Thinking of the spy world instantly throws up images of James Bond, Jason Bourne and Jack Bauer. A world of dark suits, sunglasses and guns. A world of danger, suspense and mystery. With gadgets we can only dream of and, in turn, a life idolised by many a small child.
It is certainly a lifestyle in stark contrast to that of the eternal clubber. Indulging in their youthful excesses, it’s a world of alcohol, drugs and hedonism, where the music is deafening and the troubles of tomorrow are perpetually on hold.
Yet those are the backgrounds from which Alex and Danny find themselves. Regardless of their differences, a chance meeting sees the reclusive Secret Intelligence Service agent Alex fall for the romantic and gregarious, yet drifting, Danny. Yet while the love between the two is mutual, so too is the distrust. With neither completely honest to the other, it’s only a matter of time before things turn bad, although not in the way either quite expect.
For not long after the two begin to realise how perfect they are for each other, Alex is enveloped in the mystery. Leaving almost without a trace, only Danny is left to fight for the truth behind Alex’s disappearance, taking on the troublesome world of British espionage in the process.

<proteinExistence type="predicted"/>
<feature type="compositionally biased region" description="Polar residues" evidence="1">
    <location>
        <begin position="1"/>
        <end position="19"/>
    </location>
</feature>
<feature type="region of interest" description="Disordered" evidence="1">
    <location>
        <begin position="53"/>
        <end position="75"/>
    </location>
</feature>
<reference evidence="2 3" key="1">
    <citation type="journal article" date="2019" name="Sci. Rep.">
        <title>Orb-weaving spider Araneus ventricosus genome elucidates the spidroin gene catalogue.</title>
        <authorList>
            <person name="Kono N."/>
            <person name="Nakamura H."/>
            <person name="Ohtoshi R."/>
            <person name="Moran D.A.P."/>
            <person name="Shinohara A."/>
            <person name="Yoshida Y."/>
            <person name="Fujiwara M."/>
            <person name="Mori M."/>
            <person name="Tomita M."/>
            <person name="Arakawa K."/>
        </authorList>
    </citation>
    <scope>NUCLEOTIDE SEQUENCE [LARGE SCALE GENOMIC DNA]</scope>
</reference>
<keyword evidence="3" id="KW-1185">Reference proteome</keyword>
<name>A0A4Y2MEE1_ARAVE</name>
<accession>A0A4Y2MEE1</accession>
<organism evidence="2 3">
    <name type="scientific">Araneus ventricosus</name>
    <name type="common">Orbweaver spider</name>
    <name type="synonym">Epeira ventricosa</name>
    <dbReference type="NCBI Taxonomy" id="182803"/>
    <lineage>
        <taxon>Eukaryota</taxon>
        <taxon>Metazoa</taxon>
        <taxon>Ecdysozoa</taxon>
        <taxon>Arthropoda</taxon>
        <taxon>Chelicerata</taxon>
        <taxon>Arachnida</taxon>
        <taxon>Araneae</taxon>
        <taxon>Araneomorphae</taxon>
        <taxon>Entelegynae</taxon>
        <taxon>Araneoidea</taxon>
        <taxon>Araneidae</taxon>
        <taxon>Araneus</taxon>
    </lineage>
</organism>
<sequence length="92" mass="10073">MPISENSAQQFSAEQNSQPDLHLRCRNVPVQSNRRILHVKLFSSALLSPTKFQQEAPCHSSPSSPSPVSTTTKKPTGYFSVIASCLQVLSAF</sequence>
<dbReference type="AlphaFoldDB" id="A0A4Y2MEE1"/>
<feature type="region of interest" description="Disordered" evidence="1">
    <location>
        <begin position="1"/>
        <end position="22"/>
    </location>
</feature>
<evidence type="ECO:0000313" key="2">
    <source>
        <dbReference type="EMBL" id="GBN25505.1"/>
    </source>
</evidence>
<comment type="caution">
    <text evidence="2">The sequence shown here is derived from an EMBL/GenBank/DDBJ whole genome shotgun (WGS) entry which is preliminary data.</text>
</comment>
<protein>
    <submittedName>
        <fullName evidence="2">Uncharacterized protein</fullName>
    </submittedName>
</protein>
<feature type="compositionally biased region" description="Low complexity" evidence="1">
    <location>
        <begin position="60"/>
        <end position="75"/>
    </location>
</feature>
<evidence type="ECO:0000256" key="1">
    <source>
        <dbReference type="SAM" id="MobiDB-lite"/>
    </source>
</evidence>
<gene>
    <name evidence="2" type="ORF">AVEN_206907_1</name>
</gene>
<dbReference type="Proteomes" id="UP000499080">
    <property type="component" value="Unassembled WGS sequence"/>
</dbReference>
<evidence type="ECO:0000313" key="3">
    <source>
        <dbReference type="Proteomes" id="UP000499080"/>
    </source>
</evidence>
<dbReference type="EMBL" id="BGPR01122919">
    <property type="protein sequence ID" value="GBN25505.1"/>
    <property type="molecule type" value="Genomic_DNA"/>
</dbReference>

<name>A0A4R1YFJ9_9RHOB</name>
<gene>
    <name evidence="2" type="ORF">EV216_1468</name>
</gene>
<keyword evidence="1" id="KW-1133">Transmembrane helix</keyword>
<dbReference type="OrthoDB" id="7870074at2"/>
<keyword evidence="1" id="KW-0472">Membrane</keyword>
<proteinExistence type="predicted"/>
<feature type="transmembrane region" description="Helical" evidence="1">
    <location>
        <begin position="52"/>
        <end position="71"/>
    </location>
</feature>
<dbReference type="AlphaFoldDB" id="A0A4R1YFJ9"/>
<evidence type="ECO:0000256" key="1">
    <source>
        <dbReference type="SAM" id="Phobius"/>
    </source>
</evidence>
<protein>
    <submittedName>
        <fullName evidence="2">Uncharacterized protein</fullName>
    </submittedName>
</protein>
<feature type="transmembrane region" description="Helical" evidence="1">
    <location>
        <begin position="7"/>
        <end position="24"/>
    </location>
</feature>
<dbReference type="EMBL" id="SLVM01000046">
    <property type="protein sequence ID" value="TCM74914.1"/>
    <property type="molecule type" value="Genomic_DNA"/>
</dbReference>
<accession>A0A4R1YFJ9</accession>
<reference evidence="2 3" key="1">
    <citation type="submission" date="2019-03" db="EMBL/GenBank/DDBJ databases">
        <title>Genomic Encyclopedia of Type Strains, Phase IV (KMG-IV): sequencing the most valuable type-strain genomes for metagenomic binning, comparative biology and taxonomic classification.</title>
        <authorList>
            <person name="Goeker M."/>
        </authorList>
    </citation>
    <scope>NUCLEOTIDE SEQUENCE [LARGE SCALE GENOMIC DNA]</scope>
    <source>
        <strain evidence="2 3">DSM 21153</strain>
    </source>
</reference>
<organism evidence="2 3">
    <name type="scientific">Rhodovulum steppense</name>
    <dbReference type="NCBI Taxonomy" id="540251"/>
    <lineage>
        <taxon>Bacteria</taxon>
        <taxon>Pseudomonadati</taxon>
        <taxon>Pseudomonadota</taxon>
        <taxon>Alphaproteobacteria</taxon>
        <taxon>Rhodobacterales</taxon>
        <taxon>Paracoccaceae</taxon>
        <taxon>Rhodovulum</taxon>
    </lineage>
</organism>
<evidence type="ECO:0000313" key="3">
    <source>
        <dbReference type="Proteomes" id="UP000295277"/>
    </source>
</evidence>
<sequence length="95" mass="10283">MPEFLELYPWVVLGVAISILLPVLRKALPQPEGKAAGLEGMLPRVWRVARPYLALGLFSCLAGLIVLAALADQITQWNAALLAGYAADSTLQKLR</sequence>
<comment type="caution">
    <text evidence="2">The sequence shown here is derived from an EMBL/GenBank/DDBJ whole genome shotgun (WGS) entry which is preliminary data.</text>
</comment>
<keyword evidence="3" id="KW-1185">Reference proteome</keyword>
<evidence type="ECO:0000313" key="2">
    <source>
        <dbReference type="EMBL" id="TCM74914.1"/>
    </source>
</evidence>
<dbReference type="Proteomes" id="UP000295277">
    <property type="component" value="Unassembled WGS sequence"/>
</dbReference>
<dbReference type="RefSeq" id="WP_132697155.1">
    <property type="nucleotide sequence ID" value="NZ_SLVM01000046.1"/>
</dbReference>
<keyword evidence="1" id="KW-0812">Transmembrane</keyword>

Yet while Danny may be wholly ill-equipped and unprepared to lead the search, the actor bringing him to life finds himself on the other side of the action this time round. After featuring as Q alongside Daniel Craig in both Skyfall and Spectre, Ben Whishaw takes centre stage in this five part series.
Edward Holcroft, most recently seen in Kingsman: The Secret Service, similarly steps back into the spy life to play Alex, while London Spy also calls upon the services of a duo of British acting veterans. Jim Broadbent stars as Danny’s confidant Scottie, while Broadchurch’s Charlotte Rampling features as Frances, a woman right at the heart of British espionage. Hustle alum Adrian Lester also stars as Professor Marcus Shaw.
Yet it’s the breath-taking backdrop which steals the show more often than not. Capturing London at its finest, the thriller paints a picture of beauty and fine architecture, rich with the traditions and stereotypes of the British spy. But as Danny quickly discovers, scratching beneath the surface only drags you deep into the bleak and volatile world beyond the pretty lights and towering skyscrapers. With its disturbing secrets inviting you in, London engulfs you, much like it has with Alex, until you’re nothing but a mystery yourself.
But while London Spy dabbles in the worlds of espionage and romance, to label it definitively as one or the other would be grossly underselling its brilliance. The romantic lens fits seamlessly into the espionage angle, giving a contemporary dynamic to an old tale. Familiar, yet in stark contrast to its predecessors. The human angle is played on greatly, with the love between the two shared with the viewer, as is their heart-breaking sense of loss. Characters are introduced with a sense of suspicion from the outset, with the paranoia almost crushing.
Only one thing’s for sure: this gripping, emotional, and utterly unpredictable thriller promises to leave you stunned and craving more.
BBC2, Monday, 9pm